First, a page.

In a Poor State: The Long Road to Human Rights Protection on the Basis of Social Condition
AbstractThis article examines how poverty in Canada might be alleviated with different forms of human rights protection that include protection from discrimination on the basis of social condition. Social condition discrimination could include denial of goods and services based on stereotypes of poverty, or could include disadvantage resulting from actual inability to pay. If based only on stereotypes, the author argues, social condition would be differentiated from other grounds of discrimination. Poor people need to be protected from the prejudice of others as well as the effects of being poor, and this may be accomplished by incorporating full social condition protection in both human rights legislation and the Canadian Charter of Rights and Freedoms. Canada has international obligations concerning poverty, and those obligations are sometimes recognized by the courts in their decisions. However, economic rights have been consistently rejected as having Charter protection, perhaps out of fear that courts would be commanding the government to create or alter social programs. The author concludes that the Charter might still be the most effective place for economic rights, placing the initial onus more on the public sphere, which would at the same time consequently distribute some of the financial burden in the private sphere.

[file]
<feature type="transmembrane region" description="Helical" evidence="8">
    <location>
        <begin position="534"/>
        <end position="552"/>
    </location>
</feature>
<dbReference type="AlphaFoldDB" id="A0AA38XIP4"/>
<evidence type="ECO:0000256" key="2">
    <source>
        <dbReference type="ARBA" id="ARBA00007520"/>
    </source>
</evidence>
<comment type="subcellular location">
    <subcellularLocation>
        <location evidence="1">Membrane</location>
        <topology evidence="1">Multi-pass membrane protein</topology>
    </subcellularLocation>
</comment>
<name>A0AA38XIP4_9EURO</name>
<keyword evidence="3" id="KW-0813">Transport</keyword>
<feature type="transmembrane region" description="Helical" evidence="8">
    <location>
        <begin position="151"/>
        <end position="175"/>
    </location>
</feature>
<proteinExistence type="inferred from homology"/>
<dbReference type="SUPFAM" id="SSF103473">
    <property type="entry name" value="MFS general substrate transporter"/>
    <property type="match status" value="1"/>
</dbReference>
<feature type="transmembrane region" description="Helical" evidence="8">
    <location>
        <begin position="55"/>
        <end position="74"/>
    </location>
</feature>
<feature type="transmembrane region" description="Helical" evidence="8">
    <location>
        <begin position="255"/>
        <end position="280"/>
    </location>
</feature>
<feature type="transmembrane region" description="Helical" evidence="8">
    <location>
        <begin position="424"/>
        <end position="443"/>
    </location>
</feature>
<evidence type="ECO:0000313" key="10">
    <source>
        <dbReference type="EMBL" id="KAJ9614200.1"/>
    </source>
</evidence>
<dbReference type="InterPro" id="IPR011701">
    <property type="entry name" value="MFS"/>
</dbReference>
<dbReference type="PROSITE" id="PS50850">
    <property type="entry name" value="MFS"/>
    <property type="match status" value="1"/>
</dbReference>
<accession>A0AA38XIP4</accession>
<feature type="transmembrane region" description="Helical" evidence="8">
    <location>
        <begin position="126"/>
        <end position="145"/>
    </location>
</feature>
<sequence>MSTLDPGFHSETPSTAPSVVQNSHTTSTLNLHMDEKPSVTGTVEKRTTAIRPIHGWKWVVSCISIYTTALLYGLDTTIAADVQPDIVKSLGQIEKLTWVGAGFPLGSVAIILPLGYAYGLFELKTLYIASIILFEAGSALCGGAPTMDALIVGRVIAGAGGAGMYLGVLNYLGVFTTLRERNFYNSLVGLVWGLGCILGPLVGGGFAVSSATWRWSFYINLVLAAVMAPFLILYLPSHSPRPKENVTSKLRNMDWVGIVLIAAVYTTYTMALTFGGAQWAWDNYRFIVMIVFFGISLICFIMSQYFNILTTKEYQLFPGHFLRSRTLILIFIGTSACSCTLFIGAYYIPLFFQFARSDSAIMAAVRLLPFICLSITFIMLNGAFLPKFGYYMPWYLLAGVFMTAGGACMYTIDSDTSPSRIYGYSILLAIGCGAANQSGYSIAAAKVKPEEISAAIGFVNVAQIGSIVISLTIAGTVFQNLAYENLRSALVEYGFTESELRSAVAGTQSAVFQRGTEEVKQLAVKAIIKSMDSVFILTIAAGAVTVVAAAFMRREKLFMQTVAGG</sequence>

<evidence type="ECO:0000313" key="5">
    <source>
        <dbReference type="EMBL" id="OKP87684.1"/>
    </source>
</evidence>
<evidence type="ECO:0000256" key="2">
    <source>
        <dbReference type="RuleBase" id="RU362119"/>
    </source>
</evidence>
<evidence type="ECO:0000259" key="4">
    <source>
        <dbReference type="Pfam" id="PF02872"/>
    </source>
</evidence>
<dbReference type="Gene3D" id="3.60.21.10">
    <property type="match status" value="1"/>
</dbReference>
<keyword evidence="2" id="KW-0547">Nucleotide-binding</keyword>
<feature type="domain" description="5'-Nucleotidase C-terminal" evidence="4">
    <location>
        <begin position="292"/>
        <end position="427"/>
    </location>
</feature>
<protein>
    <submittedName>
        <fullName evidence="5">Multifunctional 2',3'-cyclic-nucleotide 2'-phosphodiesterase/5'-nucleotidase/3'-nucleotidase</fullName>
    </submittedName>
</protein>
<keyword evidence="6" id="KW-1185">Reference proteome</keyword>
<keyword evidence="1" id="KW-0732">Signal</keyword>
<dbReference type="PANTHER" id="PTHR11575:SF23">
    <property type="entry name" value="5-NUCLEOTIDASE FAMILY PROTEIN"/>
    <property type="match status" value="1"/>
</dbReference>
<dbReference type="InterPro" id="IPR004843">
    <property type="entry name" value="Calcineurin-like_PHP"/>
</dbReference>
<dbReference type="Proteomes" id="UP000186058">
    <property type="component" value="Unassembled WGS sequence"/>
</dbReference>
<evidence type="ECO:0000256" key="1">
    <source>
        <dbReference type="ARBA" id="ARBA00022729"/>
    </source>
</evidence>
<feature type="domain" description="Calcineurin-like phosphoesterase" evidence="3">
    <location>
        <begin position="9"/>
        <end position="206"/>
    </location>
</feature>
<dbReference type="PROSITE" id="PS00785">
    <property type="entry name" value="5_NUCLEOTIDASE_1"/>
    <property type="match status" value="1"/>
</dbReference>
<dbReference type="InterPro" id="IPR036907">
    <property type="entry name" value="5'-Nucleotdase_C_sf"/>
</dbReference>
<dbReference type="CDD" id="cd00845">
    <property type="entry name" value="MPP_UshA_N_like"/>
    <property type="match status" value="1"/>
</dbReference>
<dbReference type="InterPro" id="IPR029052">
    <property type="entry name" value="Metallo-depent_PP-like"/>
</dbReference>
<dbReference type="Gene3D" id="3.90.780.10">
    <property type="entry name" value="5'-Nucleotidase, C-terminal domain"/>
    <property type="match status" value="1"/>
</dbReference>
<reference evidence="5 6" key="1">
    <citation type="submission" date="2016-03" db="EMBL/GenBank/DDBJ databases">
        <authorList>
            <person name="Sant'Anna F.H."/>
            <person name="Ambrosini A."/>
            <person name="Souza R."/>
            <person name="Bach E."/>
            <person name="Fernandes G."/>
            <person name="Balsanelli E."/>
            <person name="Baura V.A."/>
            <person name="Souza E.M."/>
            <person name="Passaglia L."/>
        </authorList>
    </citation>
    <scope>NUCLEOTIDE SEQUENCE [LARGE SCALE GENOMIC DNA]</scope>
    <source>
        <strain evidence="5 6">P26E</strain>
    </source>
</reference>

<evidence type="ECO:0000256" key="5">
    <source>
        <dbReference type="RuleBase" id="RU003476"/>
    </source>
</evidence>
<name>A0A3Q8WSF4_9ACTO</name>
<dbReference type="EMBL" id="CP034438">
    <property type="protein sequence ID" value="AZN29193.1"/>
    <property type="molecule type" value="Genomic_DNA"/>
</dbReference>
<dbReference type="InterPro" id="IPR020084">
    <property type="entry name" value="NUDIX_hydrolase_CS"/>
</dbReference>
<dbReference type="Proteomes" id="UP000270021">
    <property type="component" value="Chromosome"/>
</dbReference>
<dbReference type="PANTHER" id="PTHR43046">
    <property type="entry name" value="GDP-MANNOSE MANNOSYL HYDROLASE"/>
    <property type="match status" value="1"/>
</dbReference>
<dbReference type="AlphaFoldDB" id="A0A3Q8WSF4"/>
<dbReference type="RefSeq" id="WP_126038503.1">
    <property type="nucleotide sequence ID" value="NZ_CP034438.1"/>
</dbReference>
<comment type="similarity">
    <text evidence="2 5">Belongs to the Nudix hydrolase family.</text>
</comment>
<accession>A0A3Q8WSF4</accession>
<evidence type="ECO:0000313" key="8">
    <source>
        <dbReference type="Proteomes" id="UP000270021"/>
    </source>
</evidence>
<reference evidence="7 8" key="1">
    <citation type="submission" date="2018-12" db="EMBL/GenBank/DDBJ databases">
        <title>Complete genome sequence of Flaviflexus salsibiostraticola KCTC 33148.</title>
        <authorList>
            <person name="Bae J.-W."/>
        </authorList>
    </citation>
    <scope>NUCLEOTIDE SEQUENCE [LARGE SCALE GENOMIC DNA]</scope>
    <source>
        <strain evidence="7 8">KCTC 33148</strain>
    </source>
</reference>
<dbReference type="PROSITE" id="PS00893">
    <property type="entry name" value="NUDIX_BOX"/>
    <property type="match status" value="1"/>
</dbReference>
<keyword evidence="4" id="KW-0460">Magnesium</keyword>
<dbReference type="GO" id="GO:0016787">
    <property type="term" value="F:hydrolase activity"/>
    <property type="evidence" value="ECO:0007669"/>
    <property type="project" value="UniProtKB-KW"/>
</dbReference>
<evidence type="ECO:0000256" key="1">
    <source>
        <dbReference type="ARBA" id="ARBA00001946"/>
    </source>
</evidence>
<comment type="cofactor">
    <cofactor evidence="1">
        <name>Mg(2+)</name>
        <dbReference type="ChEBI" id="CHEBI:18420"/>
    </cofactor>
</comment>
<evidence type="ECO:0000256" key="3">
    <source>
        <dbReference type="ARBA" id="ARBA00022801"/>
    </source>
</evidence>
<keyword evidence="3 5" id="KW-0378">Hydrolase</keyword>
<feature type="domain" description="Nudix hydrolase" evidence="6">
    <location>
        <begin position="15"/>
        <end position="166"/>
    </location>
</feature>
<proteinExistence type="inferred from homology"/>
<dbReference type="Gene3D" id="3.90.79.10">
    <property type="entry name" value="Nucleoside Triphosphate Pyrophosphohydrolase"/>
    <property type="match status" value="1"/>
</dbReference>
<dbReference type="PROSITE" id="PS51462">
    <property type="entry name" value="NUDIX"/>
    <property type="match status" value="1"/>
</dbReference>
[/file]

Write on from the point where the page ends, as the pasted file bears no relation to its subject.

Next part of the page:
Author(s) retain original copyright in the substantive content of the titled work, subject to the following rights that are granted indefinitely:
- Author(s) grant the Alberta Law Review permission to produce, publish, disseminate, and distribute the titled work in electronic format to online database services, including, but not limited to: LexisNexis, QuickLaw, HeinOnline, and EBSCO;
- Author(s) grant the Alberta Law Review permission to post the titled work on the Alberta Law Review website and/or related websites.
- Author(s) agree that the titled work may be used for educational or instructional purposes and/or in educational or instructional materials. The author(s) acknowledge that the titled work is subject to other such "fair dealing" provisions and applicable legislation.
- Author(s) grant a limited license to those accessing the titled work from an electronic database or an Alberta Law Review website to download the titled work onto their computer and to print a copy for their own personal, non-commercial use, subject to proper attribution.
To use the journal's content elsewhere, permission must be obtained from the author(s) and the Alberta Law Review.